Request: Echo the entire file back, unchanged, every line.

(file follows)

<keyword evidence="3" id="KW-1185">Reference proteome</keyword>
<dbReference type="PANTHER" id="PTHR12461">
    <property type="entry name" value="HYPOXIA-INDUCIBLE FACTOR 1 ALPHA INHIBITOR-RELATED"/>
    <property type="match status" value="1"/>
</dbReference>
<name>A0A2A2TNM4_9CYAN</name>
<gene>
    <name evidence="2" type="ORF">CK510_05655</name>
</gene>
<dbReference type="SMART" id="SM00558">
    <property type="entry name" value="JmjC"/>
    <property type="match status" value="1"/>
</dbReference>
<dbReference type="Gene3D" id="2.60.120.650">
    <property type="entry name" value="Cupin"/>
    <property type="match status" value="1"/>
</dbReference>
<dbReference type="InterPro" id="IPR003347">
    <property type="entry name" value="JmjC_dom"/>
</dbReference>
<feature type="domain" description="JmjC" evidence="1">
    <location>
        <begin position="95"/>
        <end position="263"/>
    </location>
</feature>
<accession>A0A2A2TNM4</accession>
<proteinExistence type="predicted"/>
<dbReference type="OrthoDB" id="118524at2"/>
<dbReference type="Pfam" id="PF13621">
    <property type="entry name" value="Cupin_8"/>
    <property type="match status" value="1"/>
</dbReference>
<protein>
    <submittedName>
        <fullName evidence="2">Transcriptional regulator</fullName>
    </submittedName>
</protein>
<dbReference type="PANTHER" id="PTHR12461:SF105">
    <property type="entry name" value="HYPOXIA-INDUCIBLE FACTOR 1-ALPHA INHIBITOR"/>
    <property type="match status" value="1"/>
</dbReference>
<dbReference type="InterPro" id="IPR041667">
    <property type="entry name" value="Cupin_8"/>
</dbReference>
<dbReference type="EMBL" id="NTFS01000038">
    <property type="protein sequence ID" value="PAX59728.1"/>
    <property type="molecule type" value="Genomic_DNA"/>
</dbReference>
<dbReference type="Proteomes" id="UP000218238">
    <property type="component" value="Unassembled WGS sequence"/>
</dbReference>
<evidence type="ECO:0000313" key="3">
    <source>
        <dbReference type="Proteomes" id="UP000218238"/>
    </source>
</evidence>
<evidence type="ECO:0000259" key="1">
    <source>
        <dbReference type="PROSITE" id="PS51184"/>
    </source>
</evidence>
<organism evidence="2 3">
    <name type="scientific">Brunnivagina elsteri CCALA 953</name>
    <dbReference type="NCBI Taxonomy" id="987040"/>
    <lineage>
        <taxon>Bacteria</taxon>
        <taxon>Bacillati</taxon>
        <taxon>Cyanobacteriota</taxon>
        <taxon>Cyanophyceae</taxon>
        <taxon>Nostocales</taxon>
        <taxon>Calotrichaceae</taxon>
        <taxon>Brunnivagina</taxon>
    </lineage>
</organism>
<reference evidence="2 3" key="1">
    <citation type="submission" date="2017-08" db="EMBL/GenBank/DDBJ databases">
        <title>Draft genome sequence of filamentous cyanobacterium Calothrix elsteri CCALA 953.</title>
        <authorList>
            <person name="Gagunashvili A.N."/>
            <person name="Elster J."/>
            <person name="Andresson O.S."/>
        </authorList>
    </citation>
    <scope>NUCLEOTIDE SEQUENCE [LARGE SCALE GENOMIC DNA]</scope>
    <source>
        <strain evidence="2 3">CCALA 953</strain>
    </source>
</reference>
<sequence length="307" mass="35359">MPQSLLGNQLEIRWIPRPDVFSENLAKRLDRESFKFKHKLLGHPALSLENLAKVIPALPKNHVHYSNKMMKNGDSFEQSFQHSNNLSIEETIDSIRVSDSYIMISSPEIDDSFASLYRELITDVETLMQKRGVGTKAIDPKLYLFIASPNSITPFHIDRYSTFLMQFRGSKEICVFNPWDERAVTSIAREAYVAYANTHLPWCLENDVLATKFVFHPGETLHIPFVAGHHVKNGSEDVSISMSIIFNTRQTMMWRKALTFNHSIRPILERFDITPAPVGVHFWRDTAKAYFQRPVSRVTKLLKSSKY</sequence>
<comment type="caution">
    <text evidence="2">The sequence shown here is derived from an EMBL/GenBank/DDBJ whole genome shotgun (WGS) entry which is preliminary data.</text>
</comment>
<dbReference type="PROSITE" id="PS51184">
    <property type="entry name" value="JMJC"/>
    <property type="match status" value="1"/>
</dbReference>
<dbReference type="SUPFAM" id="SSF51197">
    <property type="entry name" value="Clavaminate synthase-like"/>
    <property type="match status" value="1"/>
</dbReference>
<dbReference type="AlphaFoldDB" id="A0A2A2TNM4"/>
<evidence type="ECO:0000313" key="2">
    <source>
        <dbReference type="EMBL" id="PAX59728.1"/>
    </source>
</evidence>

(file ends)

<keyword evidence="3" id="KW-1185">Reference proteome</keyword>
<dbReference type="PANTHER" id="PTHR12461">
    <property type="entry name" value="HYPOXIA-INDUCIBLE FACTOR 1 ALPHA INHIBITOR-RELATED"/>
    <property type="match status" value="1"/>
</dbReference>
<name>A0A2A2TNM4_9CYAN</name>
<gene>
    <name evidence="2" type="ORF">CK510_05655</name>
</gene>
<dbReference type="SMART" id="SM00558">
    <property type="entry name" value="JmjC"/>
    <property type="match status" value="1"/>
</dbReference>
<dbReference type="Gene3D" id="2.60.120.650">
    <property type="entry name" value="Cupin"/>
    <property type="match status" value="1"/>
</dbReference>
<dbReference type="InterPro" id="IPR003347">
    <property type="entry name" value="JmjC_dom"/>
</dbReference>
<feature type="domain" description="JmjC" evidence="1">
    <location>
        <begin position="95"/>
        <end position="263"/>
    </location>
</feature>
<accession>A0A2A2TNM4</accession>
<proteinExistence type="predicted"/>
<dbReference type="OrthoDB" id="118524at2"/>
<dbReference type="Pfam" id="PF13621">
    <property type="entry name" value="Cupin_8"/>
    <property type="match status" value="1"/>
</dbReference>
<protein>
    <submittedName>
        <fullName evidence="2">Transcriptional regulator</fullName>
    </submittedName>
</protein>
<dbReference type="PANTHER" id="PTHR12461:SF105">
    <property type="entry name" value="HYPOXIA-INDUCIBLE FACTOR 1-ALPHA INHIBITOR"/>
    <property type="match status" value="1"/>
</dbReference>
<dbReference type="InterPro" id="IPR041667">
    <property type="entry name" value="Cupin_8"/>
</dbReference>
<dbReference type="EMBL" id="NTFS01000038">
    <property type="protein sequence ID" value="PAX59728.1"/>
    <property type="molecule type" value="Genomic_DNA"/>
</dbReference>
<dbReference type="Proteomes" id="UP000218238">
    <property type="component" value="Unassembled WGS sequence"/>
</dbReference>
<evidence type="ECO:0000313" key="3">
    <source>
        <dbReference type="Proteomes" id="UP000218238"/>
    </source>
</evidence>
<evidence type="ECO:0000259" key="1">
    <source>
        <dbReference type="PROSITE" id="PS51184"/>
    </source>
</evidence>
<organism evidence="2 3">
    <name type="scientific">Brunnivagina elsteri CCALA 953</name>
    <dbReference type="NCBI Taxonomy" id="987040"/>
    <lineage>
        <taxon>Bacteria</taxon>
        <taxon>Bacillati</taxon>
        <taxon>Cyanobacteriota</taxon>
        <taxon>Cyanophyceae</taxon>
        <taxon>Nostocales</taxon>
        <taxon>Calotrichaceae</taxon>
        <taxon>Brunnivagina</taxon>
    </lineage>
</organism>
<reference evidence="2 3" key="1">
    <citation type="submission" date="2017-08" db="EMBL/GenBank/DDBJ databases">
        <title>Draft genome sequence of filamentous cyanobacterium Calothrix elsteri CCALA 953.</title>
        <authorList>
            <person name="Gagunashvili A.N."/>
            <person name="Elster J."/>
            <person name="Andresson O.S."/>
        </authorList>
    </citation>
    <scope>NUCLEOTIDE SEQUENCE [LARGE SCALE GENOMIC DNA]</scope>
    <source>
        <strain evidence="2 3">CCALA 953</strain>
    </source>
</reference>
<sequence length="307" mass="35359">MPQSLLGNQLEIRWIPRPDVFSENLAKRLDRESFKFKHKLLGHPALSLENLAKVIPALPKNHVHYSNKMMKNGDSFEQSFQHSNNLSIEETIDSIRVSDSYIMISSPEIDDSFASLYRELITDVETLMQKRGVGTKAIDPKLYLFIASPNSITPFHIDRYSTFLMQFRGSKEICVFNPWDERAVTSIAREAYVAYANTHLPWCLENDVLATKFVFHPGETLHIPFVAGHHVKNGSEDVSISMSIIFNTRQTMMWRKALTFNHSIRPILERFDITPAPVGVHFWRDTAKAYFQRPVSRVTKLLKSSKY</sequence>
<comment type="caution">
    <text evidence="2">The sequence shown here is derived from an EMBL/GenBank/DDBJ whole genome shotgun (WGS) entry which is preliminary data.</text>
</comment>
<dbReference type="PROSITE" id="PS51184">
    <property type="entry name" value="JMJC"/>
    <property type="match status" value="1"/>
</dbReference>
<dbReference type="SUPFAM" id="SSF51197">
    <property type="entry name" value="Clavaminate synthase-like"/>
    <property type="match status" value="1"/>
</dbReference>
<dbReference type="AlphaFoldDB" id="A0A2A2TNM4"/>
<evidence type="ECO:0000313" key="2">
    <source>
        <dbReference type="EMBL" id="PAX59728.1"/>
    </source>
</evidence>